You want to develop a set of values that every single person in the company knows and feels in their everyday experience. Help your leadership team identify these values and work together to make sure you build consistent practices and policies that reflect these values across the company. And you need to walk the talk. It’s pretty discouraging for employees when they see leadership say one thing but do the opposite. If you value collaboration, make sure each voice is heard and feels valued on a team.
Executives must set the tone throughout the organization.
Employees rely on leaders at all levels to set the tone of how communication will be delivered in any organization. This is the time where executives must prioritize, increasing the cadence of their connection to employees. Hosting a meeting with executives and employees creates a space for a Q&A discussion alongside weekly updates. For instance, Maximus Inc. President issued a public CEO message reinforcing his commitment to his employees as his single top priority to their health and wellbeing during the covid19 pandemic.
Humble leadership drives loyalty, which increases effort and retention. These increases lead to better service and an inspired customer experience, which drives revenue.
Take 86-year-old Executive Chairman Bill Marriott, who finds his way to the cafeteria on the ground floor of the Bethesda, MD headquarters. He picks up a tray, chooses some food, stands in line, and pays for his meal just like any other employee. He then finds a table and has his lunch with anyone who wishes to join him. Despite being the executive chairman and one of the richest people in the country, Bill eschews special treatment. He shows up for lunch, as he does for board meetings, as an ordinary person. Not surprisingly, Bill Marriott’s leadership example cascades throughout the company. Corporate culture, after all, starts at the top.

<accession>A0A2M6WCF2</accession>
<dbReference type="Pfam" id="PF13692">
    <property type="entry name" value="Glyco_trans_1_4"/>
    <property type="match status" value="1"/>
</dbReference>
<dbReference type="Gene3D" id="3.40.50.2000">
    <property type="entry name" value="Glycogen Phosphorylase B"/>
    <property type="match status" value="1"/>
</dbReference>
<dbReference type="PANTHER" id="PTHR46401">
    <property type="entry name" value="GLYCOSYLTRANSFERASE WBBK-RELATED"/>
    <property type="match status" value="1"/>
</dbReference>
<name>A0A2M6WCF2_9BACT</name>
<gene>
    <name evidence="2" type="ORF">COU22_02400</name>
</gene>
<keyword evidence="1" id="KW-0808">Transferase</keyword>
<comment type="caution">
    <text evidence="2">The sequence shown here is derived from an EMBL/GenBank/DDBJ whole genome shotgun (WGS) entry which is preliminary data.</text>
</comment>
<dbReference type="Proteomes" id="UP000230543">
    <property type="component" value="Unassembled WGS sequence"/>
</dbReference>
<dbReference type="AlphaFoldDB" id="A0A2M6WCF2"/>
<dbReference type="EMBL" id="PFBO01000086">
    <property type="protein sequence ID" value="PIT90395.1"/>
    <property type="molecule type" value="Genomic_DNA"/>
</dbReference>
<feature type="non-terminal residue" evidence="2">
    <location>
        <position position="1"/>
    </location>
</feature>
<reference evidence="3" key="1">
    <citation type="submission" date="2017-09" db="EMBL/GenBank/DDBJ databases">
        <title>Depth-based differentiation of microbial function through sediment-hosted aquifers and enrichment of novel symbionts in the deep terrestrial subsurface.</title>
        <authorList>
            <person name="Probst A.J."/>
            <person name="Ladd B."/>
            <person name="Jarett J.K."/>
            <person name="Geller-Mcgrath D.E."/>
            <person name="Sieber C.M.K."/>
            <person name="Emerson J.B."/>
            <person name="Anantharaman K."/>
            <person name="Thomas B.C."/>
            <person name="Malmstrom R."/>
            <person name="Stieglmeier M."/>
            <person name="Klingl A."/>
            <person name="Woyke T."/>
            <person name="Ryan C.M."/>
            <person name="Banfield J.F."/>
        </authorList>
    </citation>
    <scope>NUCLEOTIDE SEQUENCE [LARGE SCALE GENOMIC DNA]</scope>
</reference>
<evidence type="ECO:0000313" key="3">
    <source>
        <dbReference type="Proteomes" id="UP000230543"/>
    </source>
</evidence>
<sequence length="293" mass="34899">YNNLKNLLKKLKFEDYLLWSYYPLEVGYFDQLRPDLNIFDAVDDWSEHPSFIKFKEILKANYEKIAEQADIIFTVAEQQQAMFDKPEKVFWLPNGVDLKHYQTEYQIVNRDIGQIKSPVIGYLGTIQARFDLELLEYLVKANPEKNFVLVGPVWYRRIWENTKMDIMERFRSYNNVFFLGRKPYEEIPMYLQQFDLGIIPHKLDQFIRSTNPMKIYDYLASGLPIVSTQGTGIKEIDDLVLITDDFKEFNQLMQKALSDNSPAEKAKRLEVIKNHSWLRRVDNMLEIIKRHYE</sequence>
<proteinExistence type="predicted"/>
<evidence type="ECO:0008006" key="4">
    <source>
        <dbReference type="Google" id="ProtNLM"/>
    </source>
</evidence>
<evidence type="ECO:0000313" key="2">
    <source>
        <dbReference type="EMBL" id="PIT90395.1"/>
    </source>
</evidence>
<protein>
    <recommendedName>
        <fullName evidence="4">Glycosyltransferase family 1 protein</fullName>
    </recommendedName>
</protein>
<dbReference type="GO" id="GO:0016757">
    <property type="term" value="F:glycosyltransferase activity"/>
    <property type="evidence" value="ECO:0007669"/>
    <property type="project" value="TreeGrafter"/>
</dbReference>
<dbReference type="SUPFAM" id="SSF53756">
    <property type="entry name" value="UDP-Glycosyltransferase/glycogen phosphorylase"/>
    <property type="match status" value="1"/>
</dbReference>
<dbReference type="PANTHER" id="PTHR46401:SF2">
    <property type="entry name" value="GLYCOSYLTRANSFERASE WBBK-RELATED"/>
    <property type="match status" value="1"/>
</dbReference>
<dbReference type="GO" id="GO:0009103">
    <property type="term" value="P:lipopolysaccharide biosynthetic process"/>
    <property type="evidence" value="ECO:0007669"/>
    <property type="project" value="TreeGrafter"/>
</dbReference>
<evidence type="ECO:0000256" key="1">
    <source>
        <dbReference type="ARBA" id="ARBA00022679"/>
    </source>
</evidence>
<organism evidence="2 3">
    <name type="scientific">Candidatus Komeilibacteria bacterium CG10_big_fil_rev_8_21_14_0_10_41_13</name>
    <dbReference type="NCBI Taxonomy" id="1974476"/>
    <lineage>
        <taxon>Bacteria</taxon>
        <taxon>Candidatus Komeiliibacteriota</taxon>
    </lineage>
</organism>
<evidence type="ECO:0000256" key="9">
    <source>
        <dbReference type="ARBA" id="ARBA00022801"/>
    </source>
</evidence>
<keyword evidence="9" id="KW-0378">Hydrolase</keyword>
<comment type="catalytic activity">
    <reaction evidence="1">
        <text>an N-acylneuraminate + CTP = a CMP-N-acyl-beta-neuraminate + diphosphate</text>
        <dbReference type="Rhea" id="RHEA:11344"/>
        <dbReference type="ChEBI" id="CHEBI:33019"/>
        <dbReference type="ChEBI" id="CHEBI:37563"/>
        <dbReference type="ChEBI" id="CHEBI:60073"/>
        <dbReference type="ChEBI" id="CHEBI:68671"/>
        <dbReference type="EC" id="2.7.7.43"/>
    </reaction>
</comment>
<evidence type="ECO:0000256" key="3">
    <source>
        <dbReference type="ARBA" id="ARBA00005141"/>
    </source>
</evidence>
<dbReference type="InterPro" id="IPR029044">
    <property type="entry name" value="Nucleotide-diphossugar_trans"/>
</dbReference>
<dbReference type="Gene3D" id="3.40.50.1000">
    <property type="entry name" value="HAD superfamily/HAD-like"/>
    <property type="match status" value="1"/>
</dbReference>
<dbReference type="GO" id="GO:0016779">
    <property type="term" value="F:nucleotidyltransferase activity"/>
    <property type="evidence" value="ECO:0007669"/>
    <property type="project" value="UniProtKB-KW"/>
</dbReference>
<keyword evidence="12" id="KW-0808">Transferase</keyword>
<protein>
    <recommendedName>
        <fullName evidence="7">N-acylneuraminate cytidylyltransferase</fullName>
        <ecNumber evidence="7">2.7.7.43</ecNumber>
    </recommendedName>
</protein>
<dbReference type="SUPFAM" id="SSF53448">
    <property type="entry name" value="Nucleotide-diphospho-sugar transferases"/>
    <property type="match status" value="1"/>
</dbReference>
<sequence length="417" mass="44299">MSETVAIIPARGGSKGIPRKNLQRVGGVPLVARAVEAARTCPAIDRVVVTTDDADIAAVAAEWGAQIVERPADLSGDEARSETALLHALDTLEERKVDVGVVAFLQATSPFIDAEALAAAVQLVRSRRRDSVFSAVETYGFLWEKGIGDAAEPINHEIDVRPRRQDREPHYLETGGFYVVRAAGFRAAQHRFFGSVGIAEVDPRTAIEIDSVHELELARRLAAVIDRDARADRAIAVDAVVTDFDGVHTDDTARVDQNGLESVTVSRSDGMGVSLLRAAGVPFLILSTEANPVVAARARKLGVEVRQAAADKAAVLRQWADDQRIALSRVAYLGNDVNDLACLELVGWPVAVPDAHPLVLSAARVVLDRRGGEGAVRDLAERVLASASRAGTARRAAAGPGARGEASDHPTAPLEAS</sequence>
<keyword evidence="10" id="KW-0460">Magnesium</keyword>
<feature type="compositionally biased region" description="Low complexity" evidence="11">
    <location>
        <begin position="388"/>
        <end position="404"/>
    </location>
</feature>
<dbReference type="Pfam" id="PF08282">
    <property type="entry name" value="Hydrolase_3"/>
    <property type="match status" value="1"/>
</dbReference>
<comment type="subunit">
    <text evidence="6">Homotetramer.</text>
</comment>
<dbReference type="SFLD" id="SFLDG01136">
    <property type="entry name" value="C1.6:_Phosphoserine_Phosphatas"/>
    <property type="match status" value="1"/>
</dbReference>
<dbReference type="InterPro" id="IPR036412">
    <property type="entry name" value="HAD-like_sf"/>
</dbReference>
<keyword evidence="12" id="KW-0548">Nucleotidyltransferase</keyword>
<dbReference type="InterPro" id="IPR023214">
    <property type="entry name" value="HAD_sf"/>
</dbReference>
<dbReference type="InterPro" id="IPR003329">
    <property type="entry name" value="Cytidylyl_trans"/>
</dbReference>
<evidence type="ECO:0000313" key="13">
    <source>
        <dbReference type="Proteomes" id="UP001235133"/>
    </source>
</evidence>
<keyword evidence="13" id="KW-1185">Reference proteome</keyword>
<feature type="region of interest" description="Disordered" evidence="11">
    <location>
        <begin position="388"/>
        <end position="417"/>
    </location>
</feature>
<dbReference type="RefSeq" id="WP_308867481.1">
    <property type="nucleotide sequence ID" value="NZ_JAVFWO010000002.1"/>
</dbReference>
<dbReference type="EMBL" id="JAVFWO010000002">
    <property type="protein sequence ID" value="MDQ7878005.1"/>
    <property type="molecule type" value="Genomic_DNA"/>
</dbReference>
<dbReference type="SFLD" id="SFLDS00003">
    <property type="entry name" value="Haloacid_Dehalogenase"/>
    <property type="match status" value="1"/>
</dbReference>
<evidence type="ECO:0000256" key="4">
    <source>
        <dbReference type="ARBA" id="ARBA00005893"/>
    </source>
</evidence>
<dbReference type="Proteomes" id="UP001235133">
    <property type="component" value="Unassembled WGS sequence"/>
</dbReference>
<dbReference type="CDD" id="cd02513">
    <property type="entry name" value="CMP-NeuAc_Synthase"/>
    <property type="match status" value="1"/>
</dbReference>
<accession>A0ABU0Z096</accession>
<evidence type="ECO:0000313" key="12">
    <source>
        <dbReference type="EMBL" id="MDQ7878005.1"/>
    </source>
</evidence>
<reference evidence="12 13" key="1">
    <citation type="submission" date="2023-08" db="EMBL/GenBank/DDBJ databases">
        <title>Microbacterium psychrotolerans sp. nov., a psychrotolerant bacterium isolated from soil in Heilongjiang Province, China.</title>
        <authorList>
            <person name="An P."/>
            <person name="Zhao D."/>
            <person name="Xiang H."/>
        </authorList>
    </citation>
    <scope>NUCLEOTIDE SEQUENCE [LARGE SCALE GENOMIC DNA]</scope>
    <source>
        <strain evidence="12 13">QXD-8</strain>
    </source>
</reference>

In order to be a people-first culture, you need to actually care about your employees.
Truly care about who they are as individuals, why they choose to spend a big part of their day working at your company, why you trust them to represent you to the external world, and their uniqueness. You may ask: How do you take this idea and apply it in real terms? Put simply, you start with your strategy — from the very top. Now you may not be in a role within HR that allows you to influence the CEO or Board of Directors, but you can still apply this for your organization (or within your own role — in the culture you create).